Part of me has a morbid fascination to watch this slow-motion train wreck, but I have to remind myself I invested almost $120 in this project (I really need to be more discerning and do better due diligence--having one of the creators as the cover art should have been a HUGE red flag to me).
 


Vaalingrade

Legend
I wish I could say any of this is surprising, but ... it's just not. I'm an old fart, and I've also been lucky enough to be around a lot of people in the industry from the past few decades. It's also present in every part of fandom. Talk to me about the scene at science fiction fandom conventions sometimes ... ugh. This isn't something new.
Truth. And every genre of writers appears to suffer from cliques of catty writers who think being a jackass and taking every opportunity to be scummy if it will advance their personal brand as long as their audience never see it is an integral part of the job.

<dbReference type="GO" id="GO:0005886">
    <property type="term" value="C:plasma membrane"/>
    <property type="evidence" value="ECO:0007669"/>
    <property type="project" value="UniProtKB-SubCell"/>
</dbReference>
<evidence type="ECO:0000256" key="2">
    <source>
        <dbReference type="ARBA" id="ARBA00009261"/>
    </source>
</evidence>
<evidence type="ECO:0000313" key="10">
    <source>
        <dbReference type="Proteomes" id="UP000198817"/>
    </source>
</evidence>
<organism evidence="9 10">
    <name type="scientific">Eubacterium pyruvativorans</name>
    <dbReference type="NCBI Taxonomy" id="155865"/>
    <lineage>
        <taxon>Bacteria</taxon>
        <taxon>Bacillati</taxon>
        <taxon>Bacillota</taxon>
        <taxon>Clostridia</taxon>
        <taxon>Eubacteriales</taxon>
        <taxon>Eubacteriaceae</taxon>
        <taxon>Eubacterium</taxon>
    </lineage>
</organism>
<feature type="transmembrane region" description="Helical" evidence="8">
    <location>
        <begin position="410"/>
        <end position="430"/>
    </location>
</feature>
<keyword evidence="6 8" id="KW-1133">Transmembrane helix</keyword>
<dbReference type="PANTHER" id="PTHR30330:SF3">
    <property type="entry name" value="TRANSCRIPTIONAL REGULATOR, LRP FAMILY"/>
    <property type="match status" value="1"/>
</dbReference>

Basically anyone with the potential for a fan base and no accountability to highly susceptible to this.
 

Dire Bare

Legend
I hate this situation. I wish it were all different. It could have been? So easily.
It's horrible to learn, of course, that someone many of us admired has turned out to be toxic and an abuser. You can't help but wonder . . . "Is anybody else in the community I admire also a terrible person?"

But this situation also has some beauty to it. Social media is the blessing and curse of our age, but it allows for folks to share their stories and shine sunlight on toxic behaviors. We have a real #metoo thing going on here with Stone and Phoenix specifically, and possibly other toxic personalities in our community as well.

Learning about the toxic behaviors of those we once admired . . . sad. Watching the community come together to shine sunlight on those behaviors, condemn them, and support their victims . . . beautiful.
 


pukunui

Legend
having one of the creators as the cover art should have been a HUGE red flag to me
Yeah. A literal vanity project.